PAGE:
W. Cory Reiss
Litigation often boils down to who tells the better story.
Sure, the law provides plot points and parameters that every story in court needs to follow, but the lawyer fleshes it out by finding compelling facts and arranging them for impact.
Every discovery request or deposition is an opportunity to build a better story than the other side. Every argument sharpens that story. At trial, that story unfolds before a jury’s eyes.
I’ve been telling other people’s stories most of my life, and that’s how I approach the litigation process.
My broad legal practice covers business litigation, ranging from complex cases in the North Carolina Business Court to more straightforward contract disputes, personal injury, and wrongful death cases, including medical malpractice.
But whatever type of case, I use investigative instincts honed over more than 14 years as a professional journalist before turning to the Bar.
I exited the University of Virginia in 1994 skilled in various forms of writing and on a mission to get to the bottom of things. A freelance writer and part-time newspaper reporter while still in school, I became a full-time journalist upon graduating and then managing editor of a weekly newspaper that won numerous awards.
In 1997, I joined the Wilmington Morning Star (now the Star-News), where I primarily covered state and federal courts, laying the foundation for my interest in law. I then became the New York Times Regional Media Group Correspondent in Washington, D.C., covering Capitol Hill, the Supreme Court, and federal agencies for 14 daily newspapers in six states as well as the New York Times News Service.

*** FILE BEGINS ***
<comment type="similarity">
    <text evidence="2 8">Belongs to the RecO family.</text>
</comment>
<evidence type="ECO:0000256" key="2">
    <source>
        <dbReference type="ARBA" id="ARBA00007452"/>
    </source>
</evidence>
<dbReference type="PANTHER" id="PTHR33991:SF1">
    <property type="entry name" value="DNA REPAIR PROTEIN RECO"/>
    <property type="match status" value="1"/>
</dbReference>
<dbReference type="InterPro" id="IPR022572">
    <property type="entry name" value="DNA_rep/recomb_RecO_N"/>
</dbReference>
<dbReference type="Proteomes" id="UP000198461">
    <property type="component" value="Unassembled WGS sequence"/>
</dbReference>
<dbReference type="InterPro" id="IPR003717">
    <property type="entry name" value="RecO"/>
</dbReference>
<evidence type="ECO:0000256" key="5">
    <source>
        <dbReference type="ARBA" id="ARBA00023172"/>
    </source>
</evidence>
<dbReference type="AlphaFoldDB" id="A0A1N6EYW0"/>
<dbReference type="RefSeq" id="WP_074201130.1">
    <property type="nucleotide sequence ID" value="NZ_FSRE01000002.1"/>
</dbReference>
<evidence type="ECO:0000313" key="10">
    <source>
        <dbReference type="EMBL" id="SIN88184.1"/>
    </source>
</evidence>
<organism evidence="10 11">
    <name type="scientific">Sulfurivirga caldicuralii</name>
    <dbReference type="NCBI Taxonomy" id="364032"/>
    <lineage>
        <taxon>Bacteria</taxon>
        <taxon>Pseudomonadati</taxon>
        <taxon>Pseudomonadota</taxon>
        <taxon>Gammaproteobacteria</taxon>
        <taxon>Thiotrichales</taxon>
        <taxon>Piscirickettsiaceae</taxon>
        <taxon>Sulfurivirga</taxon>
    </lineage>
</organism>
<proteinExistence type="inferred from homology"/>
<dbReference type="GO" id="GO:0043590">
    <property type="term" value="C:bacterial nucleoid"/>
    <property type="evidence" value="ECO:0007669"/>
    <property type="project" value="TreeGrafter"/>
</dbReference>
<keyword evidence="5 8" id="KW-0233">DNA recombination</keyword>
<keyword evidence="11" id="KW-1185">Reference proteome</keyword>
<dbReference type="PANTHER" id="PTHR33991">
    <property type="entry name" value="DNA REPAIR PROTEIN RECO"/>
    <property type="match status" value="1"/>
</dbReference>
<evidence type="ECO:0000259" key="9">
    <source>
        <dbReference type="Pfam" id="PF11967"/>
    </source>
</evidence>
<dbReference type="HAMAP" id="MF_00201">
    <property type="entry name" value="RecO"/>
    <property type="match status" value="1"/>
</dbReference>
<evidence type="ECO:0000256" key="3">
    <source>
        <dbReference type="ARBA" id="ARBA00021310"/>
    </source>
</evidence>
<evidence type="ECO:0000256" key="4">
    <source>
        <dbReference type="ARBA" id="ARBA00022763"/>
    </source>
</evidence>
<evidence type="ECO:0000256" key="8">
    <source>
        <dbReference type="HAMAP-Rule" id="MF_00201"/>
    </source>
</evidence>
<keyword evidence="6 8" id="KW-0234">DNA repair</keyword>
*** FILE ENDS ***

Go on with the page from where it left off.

But the old courts beat beckoned me. In 2007, I entered the Wake Forest University School of Law, where I was a teaching assistant for legal writing and a leader on the Dean’s List, Law Review and my trial team.
Since joining the Bar, I've tried numerous cases, argued before our state's highest courts and the U.S. Fourth Circuit Court of Appeals, and enjoyed my daily mission to help steer clients clear of, or through, problems large and small.
N.C. Bar Association Communications Committee, 2020-2021
The Order of Barristers, 2010
James F. Hoge Memorial Award for Outstanding Written Contribution to the Wake Forest Law Review, 2008-2009
Society of Professional Journalists Sunshine Award, 1998
Virginia Press Association Awards for Excellence in Journalism, 1994-1996
North Carolina, 2010
Fourth Circuit Court of Appeals
U.S. District Court for the Eastern District of North Carolina
U.S. District Court for the Western District of North Carolina
Wake Forest University School of Law, J.D. 2010
Law Review, Senior Notes and Comments Editor, 2010
Law Review, Member, 2009-10
Moot Court Board, 2009-10
Trial Team 2009-10
Legal Writing TA 2008-10
The University of Virginia, 1994
B.A. English Language and Literature
B.A. Rhetoric and Communication Studies
Read my Law Review article, Crime that Plays: Shaping a Reporter's Shield to Cover National Security in an Insecure World